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Improving Treatments for Bulimia Nervosa: Innovation in Psychological Interventions for Regulating Eating (INSPIRE)

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ClinicalTrials.gov Identifier: NCT02716831
Recruitment Status : Recruiting
First Posted : March 23, 2016
Last Update Posted : September 14, 2018
Sponsor:
Collaborator:
National Institute of Mental Health (NIMH)
Information provided by (Responsible Party):
Drexel University

Brief Summary:
The purpose of the study is to test a novel, acceptance-based behavioral treatment for bulimia nervosa (BN) in adults. This treatment is a type of individual psychotherapy called Nutritional Counseling And Acceptance-Based Therapy (N-CAAT) that enhances existing cognitive behavioral therapy (CBT) for BN by incorporating acceptance-based behavioral strategies and nutritional counseling to help patients eliminate BN symptoms.

Condition or disease Intervention/treatment Phase
Bulimia Nervosa Bulimia Binge Eating Purging (Eating Disorders) Eating Disorder Behavioral: Nutritional Counseling & Acceptance-based Therapy Behavioral: Cognitive Behavioral Therapy for Eating Disorders Not Applicable

Detailed Description:

Bulimia nervosa (BN) is an eating disorder characterized by a pattern of binge eating and compensatory behaviors as well as an overemphasis on body weight and shape in self-evaluation. BN has a lifetime prevalence rate of 1-3% and is associated with numerous psychiatric and medical complications. Cognitive behavioral therapy (CBT) is regarded as the gold-standard treatment for BN and the treatment approach with the most empirical support to date. However, although CBT has accumulated impressive empirical support for its effectiveness, CBT produces abstinence from binge eating and purging in only 30-50% of treatment completers. Furthermore, relapse is common and many individuals do not maintain treatment gains. Innovative treatments that can improve rates of remission among patients with BN and related disorders are sorely needed for bulimia nervosa and related eating disorders, particularly for individuals for whom existing treatments fail.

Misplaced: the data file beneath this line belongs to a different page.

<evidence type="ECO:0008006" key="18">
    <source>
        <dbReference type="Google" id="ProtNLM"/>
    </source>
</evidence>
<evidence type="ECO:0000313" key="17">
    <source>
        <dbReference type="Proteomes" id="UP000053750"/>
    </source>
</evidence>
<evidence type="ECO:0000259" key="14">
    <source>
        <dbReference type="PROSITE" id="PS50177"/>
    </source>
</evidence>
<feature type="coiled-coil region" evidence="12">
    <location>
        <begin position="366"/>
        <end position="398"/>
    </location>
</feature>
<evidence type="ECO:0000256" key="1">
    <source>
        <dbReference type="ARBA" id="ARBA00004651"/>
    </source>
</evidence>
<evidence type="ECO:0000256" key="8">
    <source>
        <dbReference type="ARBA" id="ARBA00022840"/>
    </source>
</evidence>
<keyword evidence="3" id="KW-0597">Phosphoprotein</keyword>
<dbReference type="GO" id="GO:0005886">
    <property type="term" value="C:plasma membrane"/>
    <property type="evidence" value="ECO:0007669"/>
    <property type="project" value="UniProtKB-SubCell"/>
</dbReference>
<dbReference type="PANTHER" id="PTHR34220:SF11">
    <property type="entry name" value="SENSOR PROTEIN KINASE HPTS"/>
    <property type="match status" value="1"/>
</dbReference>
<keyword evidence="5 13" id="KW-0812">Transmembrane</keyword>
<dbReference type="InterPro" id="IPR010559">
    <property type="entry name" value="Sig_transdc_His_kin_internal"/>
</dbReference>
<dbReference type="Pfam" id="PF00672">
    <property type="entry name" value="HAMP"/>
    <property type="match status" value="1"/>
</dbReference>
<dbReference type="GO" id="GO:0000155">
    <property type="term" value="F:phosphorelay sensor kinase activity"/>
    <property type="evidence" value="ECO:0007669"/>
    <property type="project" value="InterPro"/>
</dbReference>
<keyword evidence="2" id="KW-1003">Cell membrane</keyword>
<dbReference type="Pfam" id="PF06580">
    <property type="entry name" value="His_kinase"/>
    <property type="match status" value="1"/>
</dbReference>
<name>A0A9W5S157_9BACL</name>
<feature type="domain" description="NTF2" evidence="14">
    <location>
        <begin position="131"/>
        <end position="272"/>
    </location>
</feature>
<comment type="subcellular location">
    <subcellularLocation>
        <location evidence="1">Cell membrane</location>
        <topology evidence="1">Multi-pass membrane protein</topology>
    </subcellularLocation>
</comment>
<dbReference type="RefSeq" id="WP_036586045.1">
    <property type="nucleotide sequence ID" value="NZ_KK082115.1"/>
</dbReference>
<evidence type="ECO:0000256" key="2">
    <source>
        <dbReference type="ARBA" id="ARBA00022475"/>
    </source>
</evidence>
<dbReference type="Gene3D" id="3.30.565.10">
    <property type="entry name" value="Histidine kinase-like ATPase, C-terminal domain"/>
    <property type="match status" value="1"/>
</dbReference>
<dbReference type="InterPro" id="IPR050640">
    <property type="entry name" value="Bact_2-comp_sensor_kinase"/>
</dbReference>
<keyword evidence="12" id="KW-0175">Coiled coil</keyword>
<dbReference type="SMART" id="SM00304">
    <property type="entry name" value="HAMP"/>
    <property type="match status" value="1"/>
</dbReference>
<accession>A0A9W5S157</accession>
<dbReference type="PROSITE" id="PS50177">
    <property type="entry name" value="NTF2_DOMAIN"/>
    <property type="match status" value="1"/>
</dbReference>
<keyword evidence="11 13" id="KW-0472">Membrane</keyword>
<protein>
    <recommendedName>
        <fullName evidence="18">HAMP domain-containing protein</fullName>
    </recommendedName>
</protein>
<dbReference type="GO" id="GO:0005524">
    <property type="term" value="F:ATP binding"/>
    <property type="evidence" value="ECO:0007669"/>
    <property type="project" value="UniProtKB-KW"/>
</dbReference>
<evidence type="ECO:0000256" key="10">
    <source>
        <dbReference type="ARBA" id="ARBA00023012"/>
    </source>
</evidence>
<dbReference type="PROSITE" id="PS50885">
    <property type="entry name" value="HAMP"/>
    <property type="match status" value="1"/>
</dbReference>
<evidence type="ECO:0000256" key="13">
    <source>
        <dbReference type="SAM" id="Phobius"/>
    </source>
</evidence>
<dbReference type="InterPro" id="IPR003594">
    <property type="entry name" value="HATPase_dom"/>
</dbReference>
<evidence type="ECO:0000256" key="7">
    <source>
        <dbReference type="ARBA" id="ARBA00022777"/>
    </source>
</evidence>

Existing CBT may be enhanced by incorporating acceptance-based behavioral strategies and nutritional counseling to help patients eliminate BN symptoms. Acceptance-based behavioral treatments (ABBTs) emphasize "changing what you can and accepting what you can't", which refers to a focus on learning how to accept and tolerate distressing internal experiences (e.g., thoughts, emotions, urges, physical sensations) that might not be directly under the patients' control while choosing to engage in adaptive behavioral choices that are within their control. Patients may benefit from the provision of more adaptive behavioral strategies to maintain weight in a healthy range, which is not a primary goal of existing behavioral treatments. Nutritional counseling (NC), which is designed to promote healthy, non-rigid dietary restraint and exercise habits, can lead to improvements in weight control that may also improve disordered eating behaviors. As described above, a primary maintenance factor for BN is the strict and rigid dieting behavior that triggers urges to binge. Several studies have indicated that the provision of healthy restraint strategies to patients with BN can reduce binge eating and purging behaviors, suggesting that this approach can be an effective treatment alone or in combination with other behavioral techniques.